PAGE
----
Her announcement that she was asking for a three-month delay caused uproar in the chamber. The opposition Labour Party accused her of “blackmail, bullying and bribery” in her attempts to force her deal through, and one prominent Brexit supporter in her own Conservative Party said seeking a delay was “betraying the British people”.

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World War II aircraft carrier discovered beneath surface of South Pacific

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Honiara: Aircraft carrier USS Wasp, that had not been seen since 1942, has been spotted nearly 14,000 feet below the surface of the South Pacific.
The aircraft was sighted after remote controller research glimpsed the hull of an aircraft carrier. The sighting follows the discovery of another World War II-era shipwreck, the USS Hornet, which sank not far away, off the Solomon Islands by Research Vessel Petrel, funded by the late Microsoft founder Paul Allen.
Many other dozens of wrecks of ships that once flew the flags of the American, British, Japanese and Italian navies have also been discovered by the Petrel in recent years, CNN reported.
Consisting a crew of 10, the Petrel sits on the surface plotting the last known locations of old warships and sending robots to the depths to rediscover them.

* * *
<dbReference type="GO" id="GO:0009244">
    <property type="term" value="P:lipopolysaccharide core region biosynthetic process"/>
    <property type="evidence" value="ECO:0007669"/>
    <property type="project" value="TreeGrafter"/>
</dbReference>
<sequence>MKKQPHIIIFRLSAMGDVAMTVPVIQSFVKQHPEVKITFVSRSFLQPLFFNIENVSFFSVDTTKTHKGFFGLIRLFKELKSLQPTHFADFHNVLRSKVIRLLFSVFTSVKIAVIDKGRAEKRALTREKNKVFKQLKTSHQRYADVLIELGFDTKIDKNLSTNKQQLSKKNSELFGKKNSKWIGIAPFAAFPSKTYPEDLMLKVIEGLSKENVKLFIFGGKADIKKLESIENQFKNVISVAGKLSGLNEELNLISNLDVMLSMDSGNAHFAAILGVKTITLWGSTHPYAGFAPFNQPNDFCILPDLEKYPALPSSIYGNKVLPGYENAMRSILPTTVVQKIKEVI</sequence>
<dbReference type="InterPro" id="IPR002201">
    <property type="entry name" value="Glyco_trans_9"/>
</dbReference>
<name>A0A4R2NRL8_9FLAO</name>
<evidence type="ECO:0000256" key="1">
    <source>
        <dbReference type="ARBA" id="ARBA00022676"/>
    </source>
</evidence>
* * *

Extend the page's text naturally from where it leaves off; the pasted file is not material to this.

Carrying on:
According to the US Navy’s policy of leaving its shipwrecks untouched — considering them as the sailors’ hallowed graves — the Wasp’s hull will remain in the murky depths.
According to a US Navy account, it was back then in April 1942 when the USS Wasp arrived to supply a badly needed contingent of dozens of warplanes to the beleaguered Allied forces at Malta. Under fire, the aircraft carrier retreated to a safe harbour in Gibraltar.
However, in September 1942, a Japanese submarine fired a number of torpedoes, two of which had hit two ships — USS O’Brien and the USS North Carolina. A few of them had struck Wasp’s hull, leading to a massive blaze. The Wasp’s impact was so severe that it did not remain afloat for long and sank thereafter.
Retired Rear Admiral Samuel Cox, who leads the US Naval History and Heritage Command, said in a statement, “Wasp represented the US Navy at the lowest point after the start of WWII.”
“Her pilots and her aircrew, with their courage and sacrifice, were the ones that held the line against the Japanese when the Japanese had superior fighter aircraft, superior torpedo planes and better torpedoes,” he added.